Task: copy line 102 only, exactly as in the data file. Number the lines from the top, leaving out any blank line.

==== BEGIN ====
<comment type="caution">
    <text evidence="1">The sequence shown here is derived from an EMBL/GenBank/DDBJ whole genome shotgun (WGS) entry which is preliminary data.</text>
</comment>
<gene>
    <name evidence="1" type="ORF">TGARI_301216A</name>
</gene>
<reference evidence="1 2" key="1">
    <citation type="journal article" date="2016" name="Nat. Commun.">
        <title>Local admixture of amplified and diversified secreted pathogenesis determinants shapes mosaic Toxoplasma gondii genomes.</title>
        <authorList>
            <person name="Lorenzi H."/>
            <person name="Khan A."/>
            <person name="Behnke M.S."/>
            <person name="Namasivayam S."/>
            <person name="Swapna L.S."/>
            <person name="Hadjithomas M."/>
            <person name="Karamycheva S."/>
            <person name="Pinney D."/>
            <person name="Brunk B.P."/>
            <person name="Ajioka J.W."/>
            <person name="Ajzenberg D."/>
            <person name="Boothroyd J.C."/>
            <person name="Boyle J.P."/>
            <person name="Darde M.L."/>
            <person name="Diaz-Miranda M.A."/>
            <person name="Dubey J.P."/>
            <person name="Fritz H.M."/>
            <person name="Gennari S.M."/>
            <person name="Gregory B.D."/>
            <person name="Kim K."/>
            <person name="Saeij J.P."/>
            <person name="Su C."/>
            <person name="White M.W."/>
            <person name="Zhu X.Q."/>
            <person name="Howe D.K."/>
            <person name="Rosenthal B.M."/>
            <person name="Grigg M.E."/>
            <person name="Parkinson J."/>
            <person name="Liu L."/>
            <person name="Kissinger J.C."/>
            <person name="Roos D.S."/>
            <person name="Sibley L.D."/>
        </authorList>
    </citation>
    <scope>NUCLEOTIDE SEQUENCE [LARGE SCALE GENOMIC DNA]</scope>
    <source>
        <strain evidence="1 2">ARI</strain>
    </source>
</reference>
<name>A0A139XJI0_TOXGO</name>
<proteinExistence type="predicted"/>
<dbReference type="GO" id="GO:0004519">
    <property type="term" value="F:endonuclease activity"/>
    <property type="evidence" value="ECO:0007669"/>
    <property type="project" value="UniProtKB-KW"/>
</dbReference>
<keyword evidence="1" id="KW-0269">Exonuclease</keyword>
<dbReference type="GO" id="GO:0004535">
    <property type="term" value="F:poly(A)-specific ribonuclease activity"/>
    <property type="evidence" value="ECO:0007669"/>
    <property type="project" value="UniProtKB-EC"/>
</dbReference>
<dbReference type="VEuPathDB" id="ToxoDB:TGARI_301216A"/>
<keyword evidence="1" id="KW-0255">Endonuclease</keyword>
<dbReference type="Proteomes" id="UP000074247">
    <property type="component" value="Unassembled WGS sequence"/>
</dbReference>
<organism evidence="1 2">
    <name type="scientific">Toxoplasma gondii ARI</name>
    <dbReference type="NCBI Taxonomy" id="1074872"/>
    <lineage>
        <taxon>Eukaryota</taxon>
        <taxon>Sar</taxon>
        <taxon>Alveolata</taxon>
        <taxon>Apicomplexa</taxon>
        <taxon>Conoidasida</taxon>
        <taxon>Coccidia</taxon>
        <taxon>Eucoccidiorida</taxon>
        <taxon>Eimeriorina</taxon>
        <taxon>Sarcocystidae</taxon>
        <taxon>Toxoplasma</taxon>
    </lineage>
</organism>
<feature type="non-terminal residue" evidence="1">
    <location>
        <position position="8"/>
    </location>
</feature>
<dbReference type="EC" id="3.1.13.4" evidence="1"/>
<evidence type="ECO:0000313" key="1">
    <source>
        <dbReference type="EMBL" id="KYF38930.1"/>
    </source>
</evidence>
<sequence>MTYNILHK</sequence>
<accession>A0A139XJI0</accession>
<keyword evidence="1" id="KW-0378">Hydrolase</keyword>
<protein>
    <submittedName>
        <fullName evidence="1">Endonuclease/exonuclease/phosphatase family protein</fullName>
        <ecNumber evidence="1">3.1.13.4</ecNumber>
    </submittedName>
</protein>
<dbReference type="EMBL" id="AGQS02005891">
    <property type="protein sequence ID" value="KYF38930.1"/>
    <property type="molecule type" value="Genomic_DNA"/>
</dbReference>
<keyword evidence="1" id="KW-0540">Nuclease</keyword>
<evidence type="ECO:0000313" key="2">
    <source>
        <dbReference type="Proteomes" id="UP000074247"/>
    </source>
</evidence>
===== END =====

    </submittedName>